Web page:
There’s a reason why the most fucked up scenes of all time are imbued with classical tunes. Ain’t nobody does crazy quite like classical. The stabbing strings in Psycho, the irrational sonic layers of dissonance as Jack figures out he’s kissing some old corpse in The Shining, and that rumbling percussion as a tiny woman in a red coat fucks John’s shit up with a meat clever in Don’t Look Now. If you were to take the crazy train from Captain Beefheart, The Residents, or any other experimental fuck you’d eventually follow those demented and deranged tracks all the way back to Shostakovitch. And the dude isn’t a one emotion wonder. The emotional depth, the dynamic range, the evocative sonic waves that flow through Shostakovitch are just bigger and grander than anything else. The melody can go from a gently sobbing onto the kitchen floor to two-fingering an eye out its socket in less than a minute without feeling jarring. Like I said, ain’t nobody does crazy quite like classical.
The crazy ups and downs of Shostakovitch’s Cello Concerto No. 1 is why cellists love getting down with its sickness. Not only does it show off their skills, it proudly tells the world they don’t give a fuck. If you ever find yourself in front of a cellist wanting to lay down these tracks, shut the fuck up, sit back, and enjoy the show. Shit’s legit. Anastasia Kobekina plays Shostakovitch extremely well. She rips open the cello like it’s a wet paper bag going through a self-harm phase. The woman’s got talent coming out her pores. I could list out how young she was when she first started playing, the other virtuosos she’s played alongside, the fact that the third composer featured on this album (Vladimir Kobekin) is her dad (the track is 5 whole minutes long), but instead I’ll simply say that’s she’s really fucking good and leave it at that. We’ve got a whole other kettle of fish to boil and fry because these Shostakovitch tracks aren’t the biggest jams on this motherfucker.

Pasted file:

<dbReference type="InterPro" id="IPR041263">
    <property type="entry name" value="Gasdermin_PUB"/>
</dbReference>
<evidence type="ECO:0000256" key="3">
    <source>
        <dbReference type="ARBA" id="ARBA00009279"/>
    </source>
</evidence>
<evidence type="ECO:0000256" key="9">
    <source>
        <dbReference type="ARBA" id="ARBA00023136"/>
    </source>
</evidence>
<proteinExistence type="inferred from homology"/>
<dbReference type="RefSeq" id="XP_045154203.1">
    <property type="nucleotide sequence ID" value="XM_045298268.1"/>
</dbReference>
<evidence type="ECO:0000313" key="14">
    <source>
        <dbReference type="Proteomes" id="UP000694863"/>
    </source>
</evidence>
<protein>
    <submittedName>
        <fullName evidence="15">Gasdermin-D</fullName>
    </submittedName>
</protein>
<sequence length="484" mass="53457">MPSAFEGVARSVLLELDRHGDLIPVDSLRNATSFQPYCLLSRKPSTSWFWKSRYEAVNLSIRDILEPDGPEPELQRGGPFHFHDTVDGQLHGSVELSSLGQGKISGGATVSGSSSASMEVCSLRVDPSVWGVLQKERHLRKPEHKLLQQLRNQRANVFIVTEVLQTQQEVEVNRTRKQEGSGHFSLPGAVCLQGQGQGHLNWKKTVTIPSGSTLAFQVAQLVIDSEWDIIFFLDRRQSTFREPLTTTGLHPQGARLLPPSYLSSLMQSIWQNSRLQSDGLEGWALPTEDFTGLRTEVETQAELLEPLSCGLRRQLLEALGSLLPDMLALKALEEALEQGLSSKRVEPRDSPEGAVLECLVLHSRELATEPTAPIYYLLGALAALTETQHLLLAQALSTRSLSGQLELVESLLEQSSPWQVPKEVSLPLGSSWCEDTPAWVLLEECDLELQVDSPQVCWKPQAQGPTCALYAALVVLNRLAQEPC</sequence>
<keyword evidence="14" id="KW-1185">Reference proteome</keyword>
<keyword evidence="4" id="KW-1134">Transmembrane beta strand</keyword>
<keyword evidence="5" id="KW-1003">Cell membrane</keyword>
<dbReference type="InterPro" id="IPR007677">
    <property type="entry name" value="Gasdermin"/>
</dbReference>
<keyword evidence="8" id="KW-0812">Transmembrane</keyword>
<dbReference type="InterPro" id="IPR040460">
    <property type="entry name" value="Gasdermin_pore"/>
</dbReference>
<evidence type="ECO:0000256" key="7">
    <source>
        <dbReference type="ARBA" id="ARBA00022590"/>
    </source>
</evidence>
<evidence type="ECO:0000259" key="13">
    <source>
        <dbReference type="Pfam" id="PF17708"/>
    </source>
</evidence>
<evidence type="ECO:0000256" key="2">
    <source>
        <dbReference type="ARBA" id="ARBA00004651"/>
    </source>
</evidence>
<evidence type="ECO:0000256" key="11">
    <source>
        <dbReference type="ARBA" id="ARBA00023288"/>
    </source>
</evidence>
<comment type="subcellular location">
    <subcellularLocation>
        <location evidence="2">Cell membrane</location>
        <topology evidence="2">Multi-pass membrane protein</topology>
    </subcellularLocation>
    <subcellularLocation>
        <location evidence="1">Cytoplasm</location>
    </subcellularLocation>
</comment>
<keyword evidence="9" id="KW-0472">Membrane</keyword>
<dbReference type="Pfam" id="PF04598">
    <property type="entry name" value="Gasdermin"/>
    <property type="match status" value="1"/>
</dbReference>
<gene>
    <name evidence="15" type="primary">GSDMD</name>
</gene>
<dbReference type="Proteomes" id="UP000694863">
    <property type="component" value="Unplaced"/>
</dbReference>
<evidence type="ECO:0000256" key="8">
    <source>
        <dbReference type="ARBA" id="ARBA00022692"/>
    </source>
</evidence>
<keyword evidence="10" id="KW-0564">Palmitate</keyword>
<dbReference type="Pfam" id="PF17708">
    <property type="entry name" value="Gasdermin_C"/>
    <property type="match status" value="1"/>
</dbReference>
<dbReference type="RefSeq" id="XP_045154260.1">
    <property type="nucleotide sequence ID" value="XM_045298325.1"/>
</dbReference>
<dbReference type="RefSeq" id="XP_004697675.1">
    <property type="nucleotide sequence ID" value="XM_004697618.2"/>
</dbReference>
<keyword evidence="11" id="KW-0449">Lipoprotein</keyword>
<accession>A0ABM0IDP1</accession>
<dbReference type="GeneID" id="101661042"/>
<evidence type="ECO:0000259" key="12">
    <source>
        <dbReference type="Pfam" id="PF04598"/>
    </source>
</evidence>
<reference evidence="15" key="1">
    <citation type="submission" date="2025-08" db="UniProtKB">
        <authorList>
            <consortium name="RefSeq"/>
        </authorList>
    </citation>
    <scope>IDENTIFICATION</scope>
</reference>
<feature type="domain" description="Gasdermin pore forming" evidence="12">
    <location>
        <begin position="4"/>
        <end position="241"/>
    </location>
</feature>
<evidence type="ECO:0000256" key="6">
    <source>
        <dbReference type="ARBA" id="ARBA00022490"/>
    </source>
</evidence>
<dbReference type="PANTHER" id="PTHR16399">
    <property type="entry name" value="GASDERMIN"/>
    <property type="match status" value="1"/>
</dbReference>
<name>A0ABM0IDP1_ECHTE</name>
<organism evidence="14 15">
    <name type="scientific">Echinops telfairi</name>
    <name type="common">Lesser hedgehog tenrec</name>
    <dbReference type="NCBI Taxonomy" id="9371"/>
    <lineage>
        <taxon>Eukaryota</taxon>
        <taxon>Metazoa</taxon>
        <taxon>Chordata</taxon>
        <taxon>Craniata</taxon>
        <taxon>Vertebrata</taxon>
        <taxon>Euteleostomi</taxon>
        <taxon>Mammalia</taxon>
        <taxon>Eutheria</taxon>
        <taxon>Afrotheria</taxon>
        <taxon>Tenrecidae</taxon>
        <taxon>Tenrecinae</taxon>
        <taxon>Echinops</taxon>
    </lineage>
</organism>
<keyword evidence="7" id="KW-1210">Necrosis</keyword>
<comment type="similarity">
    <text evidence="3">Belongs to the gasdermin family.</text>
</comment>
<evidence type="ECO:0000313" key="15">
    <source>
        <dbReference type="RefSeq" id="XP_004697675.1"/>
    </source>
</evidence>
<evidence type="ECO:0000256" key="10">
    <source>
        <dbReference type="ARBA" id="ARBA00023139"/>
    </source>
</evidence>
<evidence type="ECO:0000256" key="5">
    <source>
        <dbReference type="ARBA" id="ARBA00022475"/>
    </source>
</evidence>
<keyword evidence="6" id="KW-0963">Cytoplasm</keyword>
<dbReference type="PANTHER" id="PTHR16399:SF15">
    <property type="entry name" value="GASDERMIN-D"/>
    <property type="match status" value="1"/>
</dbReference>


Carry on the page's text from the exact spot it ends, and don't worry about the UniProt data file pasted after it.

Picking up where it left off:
I brought up Mieczyslaw (Moisey) Weinberg (Vaynberg, Vainberg, Wajnberg, Vijnberg) and his many names before. The only way to carry that many last names is if you were a Jew jumping around Europe and hiding your identity sometime around the ’40s. He earned every one of those fucking titles. Opus 52 was written around ’51 to ’53 and it’s a piece that kicks you in the fucking teeth and still keeps you smiling. Moisey was living in the Soviet Union cause his bestie, Shostakovich, told him it was a good call (thanks Shosty!). Moisey was making bread by composing music for theatres and the circus. His father-in-law got iced by Stalin (’48) and Moisey got arrested basically for walking while Jewish. Moisey had his ass saved when Stalin suddenly croaked. In the midst of all this all of this, motherfucker wrote this opus. Does this orchestra have some excitement, drama, and intrigue? You bet your fucking ass it does. It’s got three saxophones, a hammond organ, and a sarrusophone (which sounds like a dubstep saxophone fucked a tuba). Anastasia doesn’t just hold her own, she steals the fucking show. Only a bestie of Shosty could lay down such dramatic cello jams. Anastasia stands on top of both of these orchestrations and proves to the world that’s she’s not someone to fuck with. She wields the bow like a wizard conjuring storms. She dives headfirst into these deep, beautiful, chaotic, and grand-as-fuck pieces and comes out seemingly refreshed and ready for more. If a band like The Doors tried to prove their craziness by taking some acid and playing with a lighter, Moisey and Shosty respond by blowing up a hospital, time-travelling, and shitting into the fountain of youth. Because ain’t nobody does crazy quite like classical.